Google Calendars: Sync your schedules digitally and you won’t have to spend unnecessary time messaging and calling each other back and forth.
Expense logging apps: There are plenty of apps on the market that allow you to photograph receipts and provide running tallies of child-related expenses that you have incurred.
Cloud based document storage: The cloud is perfect for sharing important files such as medical records, school consent forms, report cards, and bills.

Which parent gets to decide the school my child goes to?

When it comes to joint custody, switching schools is a very contentious issue. There are many valid reasons for changing your child’s school after a separation, including a change of residence, or that private schooling suddenly becoming unaffordable. 

Unless an order is in place which states that only one parent has responsibility for the child, both parents must genuinely try to make a joint decision about schooling. The court will not make a ruling until the parents have consulted with each other. 

It’s also worth noting that, when it comes to divorce and child custody in Victoria, family law courts are notoriously slow. It can take months or even years to make a ruling, so it will save you time and money if you work together to make a  decision. You may even consider using  a child custody lawyer to provide you with joint custody agreement examples that you can use to create your own agreement. 

How involved should my child be in choosing between child custody options?

Your child’s thoughts, wishes, and feelings should be considered when you are deciding the best child custody arrangements for your family. How this works will largely depend upon their age. Toddlers may simply want to choose the clothes they take to their other parent’s house, while teenagers will want to know which parent can take them to work, teach them to drive, or shuttle them to sports activities. What is important is that your child feels as though they have  had a say, as then they will  be  more likely to co-operate with the new arrangement. 

What happens if the other parent doesn’t stick to the  child custody agreement?

According to the child custody laws in Victoria, in most cases, you are required to undergo family dispute resolution before you ask the courts to make any orders about parental responsibility.

How long are the most common child custody agreements?

The duration of the parenting plan will be up to you and your child’s other parent. Parents who have strong communication skills and an amicable relationship may want to keep the agreement short and sweet, and just include a paragraph or two about how they will make changes to the agreement, if  the need arises. Parents who are not on the best of terms may wish to provide a lot of detail, so that they can feel secure that their child’s needs will be met when they are not around. 

A good child custody lawyer will be able to give you joint custody agreement examples so that you can get a feel for the type of agreement that is right for your situation. 

Do I have to go to family dispute resolution if there is violence, substance abuse, or an incapacitating mental illness involved in my separation?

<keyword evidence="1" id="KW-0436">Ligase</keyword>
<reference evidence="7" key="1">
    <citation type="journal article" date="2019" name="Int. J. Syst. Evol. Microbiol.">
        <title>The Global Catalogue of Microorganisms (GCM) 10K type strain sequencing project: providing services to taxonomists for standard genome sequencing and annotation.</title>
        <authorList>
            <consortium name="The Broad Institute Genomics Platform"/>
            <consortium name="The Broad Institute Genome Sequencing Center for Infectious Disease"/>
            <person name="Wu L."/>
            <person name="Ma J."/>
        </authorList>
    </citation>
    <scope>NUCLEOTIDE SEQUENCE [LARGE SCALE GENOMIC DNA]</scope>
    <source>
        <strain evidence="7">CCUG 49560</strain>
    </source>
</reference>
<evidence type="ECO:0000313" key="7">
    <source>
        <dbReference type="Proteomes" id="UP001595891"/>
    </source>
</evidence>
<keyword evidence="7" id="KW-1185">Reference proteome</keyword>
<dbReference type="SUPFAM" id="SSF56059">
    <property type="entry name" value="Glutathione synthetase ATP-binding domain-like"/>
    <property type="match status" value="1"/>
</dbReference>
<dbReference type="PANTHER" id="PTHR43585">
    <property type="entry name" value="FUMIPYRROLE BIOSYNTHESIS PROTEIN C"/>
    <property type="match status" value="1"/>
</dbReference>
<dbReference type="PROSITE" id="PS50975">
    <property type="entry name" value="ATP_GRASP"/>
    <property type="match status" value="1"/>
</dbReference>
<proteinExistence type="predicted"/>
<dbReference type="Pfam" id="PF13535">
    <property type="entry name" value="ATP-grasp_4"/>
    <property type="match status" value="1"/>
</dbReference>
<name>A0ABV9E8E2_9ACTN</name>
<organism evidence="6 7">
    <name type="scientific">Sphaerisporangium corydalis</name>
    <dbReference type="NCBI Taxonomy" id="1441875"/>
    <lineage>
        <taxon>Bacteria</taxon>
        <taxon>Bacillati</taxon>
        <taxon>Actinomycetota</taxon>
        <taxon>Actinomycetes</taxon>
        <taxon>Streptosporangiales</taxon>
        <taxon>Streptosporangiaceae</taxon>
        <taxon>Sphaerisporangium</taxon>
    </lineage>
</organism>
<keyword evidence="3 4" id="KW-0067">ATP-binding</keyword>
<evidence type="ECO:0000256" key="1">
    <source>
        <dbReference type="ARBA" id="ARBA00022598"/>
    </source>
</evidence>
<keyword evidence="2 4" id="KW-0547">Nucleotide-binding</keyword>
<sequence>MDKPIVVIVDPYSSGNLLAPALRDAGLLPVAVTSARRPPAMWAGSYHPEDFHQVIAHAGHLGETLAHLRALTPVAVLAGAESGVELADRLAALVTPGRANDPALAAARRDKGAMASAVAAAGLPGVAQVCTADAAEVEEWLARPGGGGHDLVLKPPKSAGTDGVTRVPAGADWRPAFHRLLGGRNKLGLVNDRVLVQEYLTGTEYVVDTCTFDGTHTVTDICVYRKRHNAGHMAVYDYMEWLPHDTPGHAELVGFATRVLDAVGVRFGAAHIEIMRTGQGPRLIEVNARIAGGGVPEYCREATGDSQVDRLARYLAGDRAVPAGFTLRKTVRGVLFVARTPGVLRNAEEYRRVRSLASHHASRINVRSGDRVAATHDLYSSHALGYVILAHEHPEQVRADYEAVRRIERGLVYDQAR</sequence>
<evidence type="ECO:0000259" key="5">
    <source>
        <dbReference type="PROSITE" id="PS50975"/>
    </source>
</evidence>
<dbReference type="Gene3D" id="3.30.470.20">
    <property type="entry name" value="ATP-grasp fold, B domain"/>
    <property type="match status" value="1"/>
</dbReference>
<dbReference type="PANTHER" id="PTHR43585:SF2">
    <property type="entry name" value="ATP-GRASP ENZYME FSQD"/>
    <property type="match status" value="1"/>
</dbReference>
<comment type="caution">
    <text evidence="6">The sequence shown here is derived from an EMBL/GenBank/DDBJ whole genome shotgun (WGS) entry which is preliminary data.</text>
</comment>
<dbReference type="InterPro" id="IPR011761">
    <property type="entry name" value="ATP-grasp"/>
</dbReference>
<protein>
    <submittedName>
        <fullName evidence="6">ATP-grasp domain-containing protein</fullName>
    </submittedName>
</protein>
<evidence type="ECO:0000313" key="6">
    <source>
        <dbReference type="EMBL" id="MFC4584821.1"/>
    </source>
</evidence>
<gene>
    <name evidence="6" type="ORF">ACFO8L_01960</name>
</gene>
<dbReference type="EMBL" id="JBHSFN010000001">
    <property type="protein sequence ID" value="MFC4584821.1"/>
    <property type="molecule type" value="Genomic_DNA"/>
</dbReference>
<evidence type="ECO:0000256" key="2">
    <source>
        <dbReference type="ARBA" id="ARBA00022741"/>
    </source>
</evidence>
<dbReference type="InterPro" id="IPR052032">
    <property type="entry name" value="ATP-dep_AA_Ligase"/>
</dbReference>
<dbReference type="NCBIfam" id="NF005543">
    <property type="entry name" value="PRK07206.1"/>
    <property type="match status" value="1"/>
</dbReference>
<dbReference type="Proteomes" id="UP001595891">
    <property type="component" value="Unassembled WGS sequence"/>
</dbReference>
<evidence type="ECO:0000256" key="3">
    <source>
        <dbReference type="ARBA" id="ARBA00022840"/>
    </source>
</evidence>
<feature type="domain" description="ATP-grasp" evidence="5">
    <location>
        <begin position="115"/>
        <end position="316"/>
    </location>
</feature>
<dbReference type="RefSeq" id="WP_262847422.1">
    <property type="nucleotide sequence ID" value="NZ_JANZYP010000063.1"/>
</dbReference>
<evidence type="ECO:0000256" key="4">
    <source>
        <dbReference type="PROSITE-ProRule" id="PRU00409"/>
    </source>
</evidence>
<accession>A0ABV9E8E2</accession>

There are circumstances where family dispute resolution isn’t the best course of action. For example, one parent may be a threat to the child’s safety, or may have their capacity to participate in family dispute resolution severely affected by drug or alcohol abuse. If you have these concerns, you will need to get a family dispute resolution practitioner to issue you a certificate explaining that family dispute resolution was assessed as inappropriate for your case. 

It’s also worth knowing that, if family violence is an issue, you can ask the court to make an urgent parenting order before your final hearing. 

I run a business, will the most common child custody arrangements accommodate for my demanding schedule?

Many business owners who are going through a separation, quickly realise that they must adjust their work schedule to meet their parenting responsibilities, and they also need their parenting plan to include room for their business. 

At Melbourne Law Studio, we can help you on both fronts. We offer commercial business law services that can help you structure your business and its agreements to better suit your lifestyle. See our commercial contract drafting – back to basics post for more information about how to create contracts that best serve your needs. Our commercial lawyers can incorporate family law advice when working on your matter, so that you achieve  an outcome that’s tailored to your unique needs and lifestyle.

Melbourne Law Studio’s family lawyers have the experience and sensitivity you need to navigate the complicated child custody laws in Victoria. 

Your situation will be different from anyone else’s. We understand that, and to make your life easier, we offer our clients:

  • Fixed fees: Find out what you’ll pay from the outset.
  • Payment plans: Choose an option that suits your budget.
  • Flexible appointments: Meet when it’s convenient to you.
  • Easy to understand language: Know exactly where you stand.

Find out your next move with a free 15-minute consultation today. 

Call (03) 9021 1421 to book your consultation, or schedule your appointment online now.